On July 16th, the Malone Community Center will host a unique event for followers of music, literature, and Jamaican culture. Mutabaruka, one of Jamaica's leading artists and folk spokespersons, will deliver an hour-long spoken word and poetry presentation.

Those who follow reggae music may know the artist Mutabaruka as one of the leading exponents of the genre known as "dub poetry." The form derived as a natural extension of the Jamaican oral tradition and poetry, combined with a musical backdrop of the island's well-known reggae rhythms.

To call Mutabaruka merely a "dub poet" belies his accomplishments in music production, radio, film, and business. He owns an African book store called "Books About Us" in Kingston, Jamaica and has been involved in the operation of one of the island's leading music distribution companies. In 1994, he had a significant film role as Shango in Haile Gerima's film Sankofa. He also appeared in the Jamaican documentary Land of Look Behind and the Peter Tosh documentary Red X.

Mutabaruka was known in Jamaica from the early 70s for his independently published poetry collections, Outcry (1973), Sun and Moon (1976) and The Book: First Poems (1981) before he gained notoriety internationally from his acclaimed debut album Check It, released in 1983. His subsequent recording career has included five studio albums and an anthology.

Most recently, Mutabaruka released an album of strictly rhythm tracks, Muta In Dub on Lethal Records (Mercury), and a brilliant production of historic reggae artists called Gathering of the Spirits on the Shanachie label.

As a producer, he has been responsible for the collections Word Soun' 'ave Power its companion, Dub Poets Dub, and a collection of female dub poets called Woman Talk.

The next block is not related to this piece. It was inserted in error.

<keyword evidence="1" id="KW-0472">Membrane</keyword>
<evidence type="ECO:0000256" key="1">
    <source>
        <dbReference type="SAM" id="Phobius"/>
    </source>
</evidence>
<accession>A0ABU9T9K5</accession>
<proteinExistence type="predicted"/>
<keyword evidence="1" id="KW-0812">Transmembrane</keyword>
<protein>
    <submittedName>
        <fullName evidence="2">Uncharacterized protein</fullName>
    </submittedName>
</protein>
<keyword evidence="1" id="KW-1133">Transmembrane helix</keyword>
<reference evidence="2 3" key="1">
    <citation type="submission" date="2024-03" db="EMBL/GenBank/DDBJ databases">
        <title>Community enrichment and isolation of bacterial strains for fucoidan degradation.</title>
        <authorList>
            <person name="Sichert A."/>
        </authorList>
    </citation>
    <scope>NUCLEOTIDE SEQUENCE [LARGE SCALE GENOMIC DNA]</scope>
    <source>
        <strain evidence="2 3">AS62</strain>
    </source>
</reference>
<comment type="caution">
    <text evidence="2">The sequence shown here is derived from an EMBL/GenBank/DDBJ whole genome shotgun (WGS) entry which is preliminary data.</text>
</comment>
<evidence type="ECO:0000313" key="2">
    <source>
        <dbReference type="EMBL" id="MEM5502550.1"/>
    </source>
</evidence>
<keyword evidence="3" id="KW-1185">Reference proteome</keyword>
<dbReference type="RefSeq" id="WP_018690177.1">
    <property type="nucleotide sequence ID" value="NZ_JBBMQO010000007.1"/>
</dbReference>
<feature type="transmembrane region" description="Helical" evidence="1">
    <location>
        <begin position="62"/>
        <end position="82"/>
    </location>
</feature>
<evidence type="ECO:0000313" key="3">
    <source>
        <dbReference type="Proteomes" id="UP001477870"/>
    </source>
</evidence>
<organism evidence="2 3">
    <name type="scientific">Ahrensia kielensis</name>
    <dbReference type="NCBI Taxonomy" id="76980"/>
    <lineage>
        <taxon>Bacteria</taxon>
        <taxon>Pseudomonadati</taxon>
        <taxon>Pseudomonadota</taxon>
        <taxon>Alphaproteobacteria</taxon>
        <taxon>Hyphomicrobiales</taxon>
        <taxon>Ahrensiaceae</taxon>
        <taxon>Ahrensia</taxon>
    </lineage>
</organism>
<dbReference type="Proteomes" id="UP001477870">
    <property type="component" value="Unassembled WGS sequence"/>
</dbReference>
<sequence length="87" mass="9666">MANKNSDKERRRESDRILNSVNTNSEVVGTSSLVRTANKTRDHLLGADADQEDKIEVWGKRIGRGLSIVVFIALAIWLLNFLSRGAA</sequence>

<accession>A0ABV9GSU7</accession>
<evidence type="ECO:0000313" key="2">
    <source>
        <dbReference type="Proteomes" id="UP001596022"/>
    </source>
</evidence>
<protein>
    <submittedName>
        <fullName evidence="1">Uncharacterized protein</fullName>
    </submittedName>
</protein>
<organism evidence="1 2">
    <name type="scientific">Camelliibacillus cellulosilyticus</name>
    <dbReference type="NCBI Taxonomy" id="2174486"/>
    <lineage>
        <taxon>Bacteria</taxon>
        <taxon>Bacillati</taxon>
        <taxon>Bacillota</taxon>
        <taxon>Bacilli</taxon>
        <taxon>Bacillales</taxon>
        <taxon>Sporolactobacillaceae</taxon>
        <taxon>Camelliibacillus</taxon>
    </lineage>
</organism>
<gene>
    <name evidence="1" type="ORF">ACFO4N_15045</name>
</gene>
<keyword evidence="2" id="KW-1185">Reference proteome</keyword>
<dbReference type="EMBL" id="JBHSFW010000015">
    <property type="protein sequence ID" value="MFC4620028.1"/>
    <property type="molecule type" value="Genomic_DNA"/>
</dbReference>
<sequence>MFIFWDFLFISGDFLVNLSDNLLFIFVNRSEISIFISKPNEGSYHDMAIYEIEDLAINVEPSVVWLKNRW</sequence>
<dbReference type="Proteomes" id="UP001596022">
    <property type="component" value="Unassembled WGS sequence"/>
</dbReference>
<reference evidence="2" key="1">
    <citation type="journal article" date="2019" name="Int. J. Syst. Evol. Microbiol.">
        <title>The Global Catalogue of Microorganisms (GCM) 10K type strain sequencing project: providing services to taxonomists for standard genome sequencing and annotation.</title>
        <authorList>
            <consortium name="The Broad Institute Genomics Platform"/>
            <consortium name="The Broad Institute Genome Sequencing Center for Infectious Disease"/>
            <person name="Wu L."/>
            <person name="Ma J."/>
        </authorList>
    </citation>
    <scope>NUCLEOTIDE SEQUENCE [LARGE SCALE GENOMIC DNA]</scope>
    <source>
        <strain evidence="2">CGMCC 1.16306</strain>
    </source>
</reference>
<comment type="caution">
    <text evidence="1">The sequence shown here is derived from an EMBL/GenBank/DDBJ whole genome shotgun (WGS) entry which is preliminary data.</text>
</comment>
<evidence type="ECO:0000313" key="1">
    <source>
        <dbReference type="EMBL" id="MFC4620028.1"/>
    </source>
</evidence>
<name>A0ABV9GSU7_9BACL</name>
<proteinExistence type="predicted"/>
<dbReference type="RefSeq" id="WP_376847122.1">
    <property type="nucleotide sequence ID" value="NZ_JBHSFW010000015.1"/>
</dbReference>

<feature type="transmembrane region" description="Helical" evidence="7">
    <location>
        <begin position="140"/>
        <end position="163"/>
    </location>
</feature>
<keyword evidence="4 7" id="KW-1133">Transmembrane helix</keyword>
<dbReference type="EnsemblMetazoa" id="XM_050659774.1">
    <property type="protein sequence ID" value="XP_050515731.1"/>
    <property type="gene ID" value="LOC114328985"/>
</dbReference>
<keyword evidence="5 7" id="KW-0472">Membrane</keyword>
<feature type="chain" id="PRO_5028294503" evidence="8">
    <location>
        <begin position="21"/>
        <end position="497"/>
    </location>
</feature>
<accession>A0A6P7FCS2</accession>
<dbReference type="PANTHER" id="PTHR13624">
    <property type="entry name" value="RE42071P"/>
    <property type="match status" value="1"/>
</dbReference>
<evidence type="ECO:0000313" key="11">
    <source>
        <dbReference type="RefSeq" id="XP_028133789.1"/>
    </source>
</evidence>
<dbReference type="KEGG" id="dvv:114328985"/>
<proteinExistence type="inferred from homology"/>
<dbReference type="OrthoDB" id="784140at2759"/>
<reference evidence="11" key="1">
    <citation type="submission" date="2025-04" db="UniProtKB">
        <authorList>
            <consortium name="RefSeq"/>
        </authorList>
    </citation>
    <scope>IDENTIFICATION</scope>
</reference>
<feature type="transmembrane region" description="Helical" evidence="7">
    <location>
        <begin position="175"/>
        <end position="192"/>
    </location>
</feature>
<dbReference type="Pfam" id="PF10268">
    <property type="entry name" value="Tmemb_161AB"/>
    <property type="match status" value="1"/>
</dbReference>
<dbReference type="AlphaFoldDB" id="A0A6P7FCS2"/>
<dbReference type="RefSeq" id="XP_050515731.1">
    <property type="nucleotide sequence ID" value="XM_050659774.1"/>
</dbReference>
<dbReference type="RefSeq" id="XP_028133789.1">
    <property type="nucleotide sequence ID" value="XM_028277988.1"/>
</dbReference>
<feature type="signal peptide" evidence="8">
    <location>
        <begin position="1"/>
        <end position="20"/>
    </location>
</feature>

Mutabaruka's most important contribution to Afro-Jamaican culture may be his weekly radio program. "The Cutting Edge" airs Tuesday nights from 10 p.m. to 3 a.m. on Jamaica's all-reggae station, IRIE-FM. Since the show went on the air in 1993, Muta's role as an opinion leader in Jamaica has increased exponentially. The program is unofficially estimated to have a weekly listenership of 200,000 on an island of just over 2.5-million. While the program is not officially syndicated, Muta jokes that it is, because tapes of the program circulate the globe thoroughly via networks of enthusiastic followers.

"The Cutting Edge" features a mixture of commentary, interviews, tapes of lectures, etc., mixed with music from the African Diaspora -- with no particular partiality to his closest form of cultural expression, reggae. "We play music that is hardly played on the radio in Jamaica," he says. "We have this world beat outlook. Reggae music to me is just a good music. [I] don't see myself as a reggae artist. [I] use anything that is necessary [to] fulfill . . . black consciousness, black liberation."

As a Rastafarian or follower of Ethiopian Emperor Haile Selassie (Ras Tafari), Muta is a part of an international spiritual and political movement born in Jamaica and spread internationally by the works of Bob Marley in the 1970s. But within his Rastafarian community, Mutabaruka has been outspoken, controversial and challenging on certain aspects of the faith, including the role of women and the ritual smoking of marijuana. Mutabaruka's firm commitment to the goals of Pan-Africanism is a unifying factor.

Muta feels a physical repatriation to Africa is requisite to fulfill his life's mission. "That is why Rastafari to me is so important and relevant. Is for years Rasta been saying this: 'We want [to] go [to] Africa.' And even Utopian as it may sound, is we have to go to Africa to make Africa the Mount Zion that we talk about in we mind. The heaven that we speak of . . . is Africa."

Muta's political leanings are to the extreme left, and his commentaries on institutional Christianity are usually scathing and offensive to some. At the same time, his demeanor can be very jovial. His sense of humor runs deep and is often at the forefront of his commentary.

Admission to Mutabaruka's 7:30 p.m. performance at the Malone Community Center (2032 U Street, Lincoln) is free to the public. The event is made possible by a grant from the Nebraska Arts Council's multicultural assistance program.

For more information, cvanpelt@inetnebr.com.

Links of interest

Muta web site: www.ireggae.com/muta.htm

Muta Interviews